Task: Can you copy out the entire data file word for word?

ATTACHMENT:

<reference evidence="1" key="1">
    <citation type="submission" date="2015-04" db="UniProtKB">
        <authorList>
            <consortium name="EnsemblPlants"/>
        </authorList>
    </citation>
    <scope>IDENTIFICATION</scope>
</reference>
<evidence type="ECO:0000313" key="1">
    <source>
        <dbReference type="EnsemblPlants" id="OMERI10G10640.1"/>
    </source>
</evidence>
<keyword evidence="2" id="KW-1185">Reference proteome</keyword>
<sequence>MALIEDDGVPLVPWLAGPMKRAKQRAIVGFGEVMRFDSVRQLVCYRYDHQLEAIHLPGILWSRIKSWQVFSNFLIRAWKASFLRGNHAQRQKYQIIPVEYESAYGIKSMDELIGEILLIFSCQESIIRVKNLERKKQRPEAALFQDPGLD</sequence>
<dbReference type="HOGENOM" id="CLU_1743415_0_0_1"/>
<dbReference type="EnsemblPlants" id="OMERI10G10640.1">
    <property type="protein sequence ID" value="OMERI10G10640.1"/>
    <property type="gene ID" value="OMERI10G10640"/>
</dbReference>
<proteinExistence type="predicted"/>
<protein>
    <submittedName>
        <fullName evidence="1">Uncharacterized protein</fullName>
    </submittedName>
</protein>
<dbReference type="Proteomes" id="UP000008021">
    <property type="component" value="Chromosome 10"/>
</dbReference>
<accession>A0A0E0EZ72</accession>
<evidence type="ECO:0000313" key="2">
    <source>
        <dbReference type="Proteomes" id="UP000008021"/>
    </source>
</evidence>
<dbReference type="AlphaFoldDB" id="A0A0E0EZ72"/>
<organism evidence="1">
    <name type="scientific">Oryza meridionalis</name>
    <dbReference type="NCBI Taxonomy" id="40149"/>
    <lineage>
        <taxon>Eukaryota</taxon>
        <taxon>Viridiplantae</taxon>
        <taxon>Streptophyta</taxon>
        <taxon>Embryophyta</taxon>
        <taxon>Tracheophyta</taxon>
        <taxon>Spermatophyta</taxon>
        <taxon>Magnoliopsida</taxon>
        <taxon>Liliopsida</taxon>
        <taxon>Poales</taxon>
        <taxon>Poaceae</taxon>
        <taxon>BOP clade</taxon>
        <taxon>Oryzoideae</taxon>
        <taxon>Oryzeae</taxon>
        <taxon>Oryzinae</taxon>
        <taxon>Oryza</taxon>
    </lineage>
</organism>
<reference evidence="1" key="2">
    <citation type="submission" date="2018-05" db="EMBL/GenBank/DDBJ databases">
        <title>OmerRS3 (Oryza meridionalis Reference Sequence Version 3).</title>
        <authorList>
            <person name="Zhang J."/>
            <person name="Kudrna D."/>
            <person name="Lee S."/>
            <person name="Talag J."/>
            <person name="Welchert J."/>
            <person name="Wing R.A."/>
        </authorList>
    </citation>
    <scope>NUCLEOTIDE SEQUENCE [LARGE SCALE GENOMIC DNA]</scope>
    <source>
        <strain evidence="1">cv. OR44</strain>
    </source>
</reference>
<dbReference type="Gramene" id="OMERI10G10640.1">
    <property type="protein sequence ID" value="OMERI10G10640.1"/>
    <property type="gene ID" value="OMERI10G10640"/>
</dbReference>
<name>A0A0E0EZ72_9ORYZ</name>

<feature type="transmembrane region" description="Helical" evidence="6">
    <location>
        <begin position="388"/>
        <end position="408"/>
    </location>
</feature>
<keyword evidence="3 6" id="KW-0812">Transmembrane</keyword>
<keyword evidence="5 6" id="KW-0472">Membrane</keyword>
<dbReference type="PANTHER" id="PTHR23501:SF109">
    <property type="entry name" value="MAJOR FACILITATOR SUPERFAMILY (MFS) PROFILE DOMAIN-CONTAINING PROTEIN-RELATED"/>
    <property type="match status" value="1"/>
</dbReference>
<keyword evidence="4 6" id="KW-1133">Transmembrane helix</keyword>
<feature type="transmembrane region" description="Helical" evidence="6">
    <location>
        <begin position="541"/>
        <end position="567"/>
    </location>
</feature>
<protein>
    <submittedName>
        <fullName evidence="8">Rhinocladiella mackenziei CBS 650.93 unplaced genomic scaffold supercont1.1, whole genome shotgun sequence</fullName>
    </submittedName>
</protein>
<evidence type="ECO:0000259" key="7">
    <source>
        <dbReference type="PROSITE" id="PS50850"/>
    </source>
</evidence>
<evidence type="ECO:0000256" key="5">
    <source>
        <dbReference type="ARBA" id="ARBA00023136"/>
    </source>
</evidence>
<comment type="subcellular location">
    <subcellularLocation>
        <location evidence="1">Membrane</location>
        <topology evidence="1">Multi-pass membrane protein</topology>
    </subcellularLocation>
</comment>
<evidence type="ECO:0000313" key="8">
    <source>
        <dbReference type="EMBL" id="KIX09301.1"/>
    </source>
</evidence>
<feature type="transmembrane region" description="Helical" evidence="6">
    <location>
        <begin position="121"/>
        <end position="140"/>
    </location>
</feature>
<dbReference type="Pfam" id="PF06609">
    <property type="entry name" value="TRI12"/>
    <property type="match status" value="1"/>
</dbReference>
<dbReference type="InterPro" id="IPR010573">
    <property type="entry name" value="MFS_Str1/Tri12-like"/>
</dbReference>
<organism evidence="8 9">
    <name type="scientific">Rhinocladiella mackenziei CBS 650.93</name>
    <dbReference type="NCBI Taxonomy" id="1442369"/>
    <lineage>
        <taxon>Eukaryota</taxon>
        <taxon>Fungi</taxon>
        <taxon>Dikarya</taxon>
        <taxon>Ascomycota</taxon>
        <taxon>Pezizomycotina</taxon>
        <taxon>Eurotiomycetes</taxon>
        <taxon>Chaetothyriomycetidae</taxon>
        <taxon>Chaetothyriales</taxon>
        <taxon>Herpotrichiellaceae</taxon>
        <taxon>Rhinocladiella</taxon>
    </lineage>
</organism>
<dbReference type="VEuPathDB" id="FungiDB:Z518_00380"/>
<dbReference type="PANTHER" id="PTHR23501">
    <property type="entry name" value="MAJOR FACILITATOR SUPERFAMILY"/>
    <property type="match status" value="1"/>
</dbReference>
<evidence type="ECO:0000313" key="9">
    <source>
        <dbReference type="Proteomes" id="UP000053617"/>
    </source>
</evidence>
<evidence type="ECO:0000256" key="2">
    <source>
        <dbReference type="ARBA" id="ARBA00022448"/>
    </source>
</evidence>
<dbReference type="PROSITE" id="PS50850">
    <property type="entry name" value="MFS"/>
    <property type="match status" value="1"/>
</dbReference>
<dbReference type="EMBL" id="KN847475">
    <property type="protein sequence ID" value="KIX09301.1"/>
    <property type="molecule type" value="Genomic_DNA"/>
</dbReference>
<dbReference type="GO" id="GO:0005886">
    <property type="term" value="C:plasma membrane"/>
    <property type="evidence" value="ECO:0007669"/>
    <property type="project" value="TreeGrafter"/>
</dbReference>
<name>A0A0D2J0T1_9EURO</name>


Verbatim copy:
<reference evidence="1" key="1">
    <citation type="submission" date="2015-04" db="UniProtKB">
        <authorList>
            <consortium name="EnsemblPlants"/>
        </authorList>
    </citation>
    <scope>IDENTIFICATION</scope>
</reference>
<evidence type="ECO:0000313" key="1">
    <source>
        <dbReference type="EnsemblPlants" id="OMERI10G10640.1"/>
    </source>
</evidence>
<keyword evidence="2" id="KW-1185">Reference proteome</keyword>
<sequence>MALIEDDGVPLVPWLAGPMKRAKQRAIVGFGEVMRFDSVRQLVCYRYDHQLEAIHLPGILWSRIKSWQVFSNFLIRAWKASFLRGNHAQRQKYQIIPVEYESAYGIKSMDELIGEILLIFSCQESIIRVKNLERKKQRPEAALFQDPGLD</sequence>
<dbReference type="HOGENOM" id="CLU_1743415_0_0_1"/>
<dbReference type="EnsemblPlants" id="OMERI10G10640.1">
    <property type="protein sequence ID" value="OMERI10G10640.1"/>
    <property type="gene ID" value="OMERI10G10640"/>
</dbReference>
<proteinExistence type="predicted"/>
<protein>
    <submittedName>
        <fullName evidence="1">Uncharacterized protein</fullName>
    </submittedName>
</protein>
<dbReference type="Proteomes" id="UP000008021">
    <property type="component" value="Chromosome 10"/>
</dbReference>
<accession>A0A0E0EZ72</accession>
<evidence type="ECO:0000313" key="2">
    <source>
        <dbReference type="Proteomes" id="UP000008021"/>
    </source>
</evidence>
<dbReference type="AlphaFoldDB" id="A0A0E0EZ72"/>
<organism evidence="1">
    <name type="scientific">Oryza meridionalis</name>
    <dbReference type="NCBI Taxonomy" id="40149"/>
    <lineage>
        <taxon>Eukaryota</taxon>
        <taxon>Viridiplantae</taxon>
        <taxon>Streptophyta</taxon>
        <taxon>Embryophyta</taxon>
        <taxon>Tracheophyta</taxon>
        <taxon>Spermatophyta</taxon>
        <taxon>Magnoliopsida</taxon>
        <taxon>Liliopsida</taxon>
        <taxon>Poales</taxon>
        <taxon>Poaceae</taxon>
        <taxon>BOP clade</taxon>
        <taxon>Oryzoideae</taxon>
        <taxon>Oryzeae</taxon>
        <taxon>Oryzinae</taxon>
        <taxon>Oryza</taxon>
    </lineage>
</organism>
<reference evidence="1" key="2">
    <citation type="submission" date="2018-05" db="EMBL/GenBank/DDBJ databases">
        <title>OmerRS3 (Oryza meridionalis Reference Sequence Version 3).</title>
        <authorList>
            <person name="Zhang J."/>
            <person name="Kudrna D."/>
            <person name="Lee S."/>
            <person name="Talag J."/>
            <person name="Welchert J."/>
            <person name="Wing R.A."/>
        </authorList>
    </citation>
    <scope>NUCLEOTIDE SEQUENCE [LARGE SCALE GENOMIC DNA]</scope>
    <source>
        <strain evidence="1">cv. OR44</strain>
    </source>
</reference>
<dbReference type="Gramene" id="OMERI10G10640.1">
    <property type="protein sequence ID" value="OMERI10G10640.1"/>
    <property type="gene ID" value="OMERI10G10640"/>
</dbReference>
<name>A0A0E0EZ72_9ORYZ</name>

<feature type="transmembrane region" description="Helical" evidence="6">
    <location>
        <begin position="388"/>
        <end position="408"/>
    </location>
</feature>
<keyword evidence="3 6" id="KW-0812">Transmembrane</keyword>
<keyword evidence="5 6" id="KW-0472">Membrane</keyword>
<dbReference type="PANTHER" id="PTHR23501:SF109">
    <property type="entry name" value="MAJOR FACILITATOR SUPERFAMILY (MFS) PROFILE DOMAIN-CONTAINING PROTEIN-RELATED"/>
    <property type="match status" value="1"/>
</dbReference>
<keyword evidence="4 6" id="KW-1133">Transmembrane helix</keyword>
<feature type="transmembrane region" description="Helical" evidence="6">
    <location>
        <begin position="541"/>
        <end position="567"/>
    </location>
</feature>
<protein>
    <submittedName>
        <fullName evidence="8">Rhinocladiella mackenziei CBS 650.93 unplaced genomic scaffold supercont1.1, whole genome shotgun sequence</fullName>
    </submittedName>
</protein>
<evidence type="ECO:0000259" key="7">
    <source>
        <dbReference type="PROSITE" id="PS50850"/>
    </source>
</evidence>
<evidence type="ECO:0000256" key="5">
    <source>
        <dbReference type="ARBA" id="ARBA00023136"/>
    </source>
</evidence>
<comment type="subcellular location">
    <subcellularLocation>
        <location evidence="1">Membrane</location>
        <topology evidence="1">Multi-pass membrane protein</topology>
    </subcellularLocation>
</comment>
<evidence type="ECO:0000313" key="8">
    <source>
        <dbReference type="EMBL" id="KIX09301.1"/>
    </source>
</evidence>
<feature type="transmembrane region" description="Helical" evidence="6">
    <location>
        <begin position="121"/>
        <end position="140"/>
    </location>
</feature>
<dbReference type="Pfam" id="PF06609">
    <property type="entry name" value="TRI12"/>
    <property type="match status" value="1"/>
</dbReference>
<dbReference type="InterPro" id="IPR010573">
    <property type="entry name" value="MFS_Str1/Tri12-like"/>
</dbReference>
<organism evidence="8 9">
    <name type="scientific">Rhinocladiella mackenziei CBS 650.93</name>
    <dbReference type="NCBI Taxonomy" id="1442369"/>
    <lineage>
        <taxon>Eukaryota</taxon>
        <taxon>Fungi</taxon>
        <taxon>Dikarya</taxon>
        <taxon>Ascomycota</taxon>
        <taxon>Pezizomycotina</taxon>
        <taxon>Eurotiomycetes</taxon>
        <taxon>Chaetothyriomycetidae</taxon>
        <taxon>Chaetothyriales</taxon>
        <taxon>Herpotrichiellaceae</taxon>
        <taxon>Rhinocladiella</taxon>
    </lineage>
</organism>
<dbReference type="VEuPathDB" id="FungiDB:Z518_00380"/>
<dbReference type="PANTHER" id="PTHR23501">
    <property type="entry name" value="MAJOR FACILITATOR SUPERFAMILY"/>
    <property type="match status" value="1"/>
</dbReference>
<evidence type="ECO:0000313" key="9">
    <source>
        <dbReference type="Proteomes" id="UP000053617"/>
    </source>
</evidence>
<evidence type="ECO:0000256" key="2">
    <source>
        <dbReference type="ARBA" id="ARBA00022448"/>
    </source>
</evidence>
<dbReference type="PROSITE" id="PS50850">
    <property type="entry name" value="MFS"/>
    <property type="match status" value="1"/>
</dbReference>
<dbReference type="EMBL" id="KN847475">
    <property type="protein sequence ID" value="KIX09301.1"/>
    <property type="molecule type" value="Genomic_DNA"/>
</dbReference>
<dbReference type="GO" id="GO:0005886">
    <property type="term" value="C:plasma membrane"/>
    <property type="evidence" value="ECO:0007669"/>
    <property type="project" value="TreeGrafter"/>
</dbReference>
<name>A0A0D2J0T1_9EURO</name>